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01 November 2013

Bringing hope to the unemployed

Bringing hope to the unemployed

Evangelicals think helping the unemployed is important but few churches are doing anything about it. Chine Mbubaegbu explores the work of Christian organisations helping people into work and encourages more churches to do the same....

Evangelical Christians love work. According to the Alliance's latest 21st Century Evangelicals report Working faithfully? we are fulfilled in our jobs, with 93 per cent of our respondents saying they are interested in their work. A further 84 per cent said they feel valued for the work they do. 

Bravo to us. But, there's a problem. Our survey revealed that while many evangelicals – many of whom earn significantly above the UK average – say they care about the unemployed, not many churches are doing anything about it.

And that's a shame given evangelicals' strong historical track record of helping people into work. The Salvation Army – an Alliance member – for example, opened the nation's first ever Labour Exchange in 1890. 

"I don't agree with the general witch hunt of the unemployed as there are a lot of genuine people unable to work or unable to get jobs."


Some 40 per cent of our respondents said their church offers practical support to unemployed people in the community. This is good news. But in this context of continuing economic difficulties across the country, the Church is not addressing the specific needs of the unemployed. Just 13 per cent of respondents said they were in a church that runs a specific project to help those out of work and the same percentage were in churches offering voluntary work placements to the unemployed. 

And worryingly, of the Christians who said they had ever become unemployed, 31 per cent felt they received no support from their church. Do the statistics reflect a view that evangelical Christians believe the unemployed are 'shirkers and scroungers'? Are we doing little to help the unemployed because we are against the so-called 'benefits culture'? In short, no. Some 80 per cent of our respondents reject this idea. One respondent said: "I don't agree with the general witch hunt of the unemployed as there are a lot of genuine people unable to work or unable to get jobs." We are also a group that is passionate about justice in employment, with three quarters in favour of the living wage.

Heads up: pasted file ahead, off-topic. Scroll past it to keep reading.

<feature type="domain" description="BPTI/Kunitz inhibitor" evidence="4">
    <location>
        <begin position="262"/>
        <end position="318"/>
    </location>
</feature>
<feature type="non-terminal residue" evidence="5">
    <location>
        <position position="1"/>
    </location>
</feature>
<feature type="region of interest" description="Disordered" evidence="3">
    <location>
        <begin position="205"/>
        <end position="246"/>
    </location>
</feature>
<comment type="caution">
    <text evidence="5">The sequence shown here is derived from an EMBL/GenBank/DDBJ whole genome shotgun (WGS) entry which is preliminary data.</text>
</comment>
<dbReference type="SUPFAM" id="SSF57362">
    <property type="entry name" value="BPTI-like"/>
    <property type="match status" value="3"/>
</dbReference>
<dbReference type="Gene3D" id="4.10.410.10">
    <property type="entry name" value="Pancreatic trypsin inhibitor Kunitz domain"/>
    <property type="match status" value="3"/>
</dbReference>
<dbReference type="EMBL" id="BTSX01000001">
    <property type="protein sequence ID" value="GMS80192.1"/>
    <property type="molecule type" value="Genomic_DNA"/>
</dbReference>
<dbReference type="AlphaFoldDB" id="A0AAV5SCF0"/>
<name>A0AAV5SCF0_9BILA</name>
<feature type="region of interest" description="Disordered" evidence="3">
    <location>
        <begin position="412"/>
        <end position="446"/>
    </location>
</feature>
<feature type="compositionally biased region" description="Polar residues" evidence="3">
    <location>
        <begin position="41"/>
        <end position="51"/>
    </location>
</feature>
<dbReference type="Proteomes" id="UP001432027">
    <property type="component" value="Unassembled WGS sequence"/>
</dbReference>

Clearly the will is there, but so too is the need for the Church to be reminded of the importance of providing practical help.

In March this year, I attended the launch of Christians Against Poverty's (CAP) JobClubs initiative in parliament. The job clubs are for anyone who wants to find work, but needs some help in overcoming some barriers. At the weekly clubs, participants work with trained coaches who support them throughout the eight-week programme. 

CAP now has more than 50 job clubs around the country and there is evidence it is working: one in seven people who attend a club find work. A member in Hereford said of the initiative: "I used to go into interviews and ramble, but the skills you have taught me have changed my life. I would never have got my new job without the help I received at a CAP job club."

Commenting on the Alliance's research, CAP founder John Kirkby said: "We are really pleased that this report shows that churches care about the plight of the unemployed and want to get involved… But we would love to see more churches running specific projects to help the unemployed. This year, CAP's new Job Clubs initiative makes it easier for churches to help people practically by giving them the skills and confidence to find employment."